Robert (Bob) Lewin wrote The Strad market report for 50 years and was an eminent British collector of String instruments and bows. His nephew, Michael Lewin, remembers his uncle, and how his legacy helps thousands of young musicians around the UK today

Robert Lewin

Robert Lewin

Bob was first given a violin by his father at age 12, at the same time as his elder brother. He took to the violin and used it to escape the family business that his father tried pushing him into. He left home at 17 and started playing wherever he could earn a living. It’s believed that he had lessons with Achille Rivarde, who had been a pupil of Wieniawski, and also studied with Sacha Lasserson. 

By the time he was 19, Bob was playing in the pit of silent films and leading a small orchestra, as well as playing in the Cinema cafe before and after the showing. He was later Leader of the Wembley Philharmonic Orchestra, where he played solos; he was also the ‘fixer’ for the orchestra that played the Christmas Pantomime at Windsor Theatre, which HM The Queen used to attend, much to Bob’s delight.

Bob also loved to write and began a long association with The Strad and its then editor EW Lavender; he wrote witty, perceptive articles, later contributing a regular report on London Sale activity. With slightly deteriorating hearing he was often found in the front row of Sotheby’s or Christies; he was once overheard, as the hammer came down on a particular lot, exclaiming ‘£7000, for a fake!’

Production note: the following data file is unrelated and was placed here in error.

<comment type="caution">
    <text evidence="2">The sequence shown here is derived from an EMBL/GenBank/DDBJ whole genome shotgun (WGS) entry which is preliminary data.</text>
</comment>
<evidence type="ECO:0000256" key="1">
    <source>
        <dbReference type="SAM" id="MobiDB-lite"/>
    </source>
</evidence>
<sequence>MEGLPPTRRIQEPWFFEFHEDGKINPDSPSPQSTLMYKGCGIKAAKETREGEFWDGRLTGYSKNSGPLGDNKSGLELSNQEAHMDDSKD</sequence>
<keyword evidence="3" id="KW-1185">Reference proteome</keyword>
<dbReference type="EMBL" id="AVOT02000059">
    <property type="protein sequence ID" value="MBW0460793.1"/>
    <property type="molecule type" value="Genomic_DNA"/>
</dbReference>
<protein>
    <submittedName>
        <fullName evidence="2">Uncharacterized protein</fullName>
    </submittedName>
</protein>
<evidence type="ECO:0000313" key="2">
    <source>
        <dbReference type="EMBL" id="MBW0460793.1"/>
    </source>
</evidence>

Bob wrote for The Strad market report for about 50 years. Two years before he died, he asked if I would help him to sort out his affairs. He’d lived on his own for much of this time, and his flat was more than a bit dusty! I knew a little bit about Bob’s life and his musical career but he kept a lot secret, including details of his own personal collection of instruments. Keith Wilson, Bob’s friend and a Violist who worked for the BBC, remembers that Bob built up his collection over many years, through Auction houses such as Phillips, Sotheby’s and Christies, as well as a myriad of private deals. He established a close relationship with Sotheby’s and advised over the sale of the Lady Blunt Strad, which achieved a record price at the time.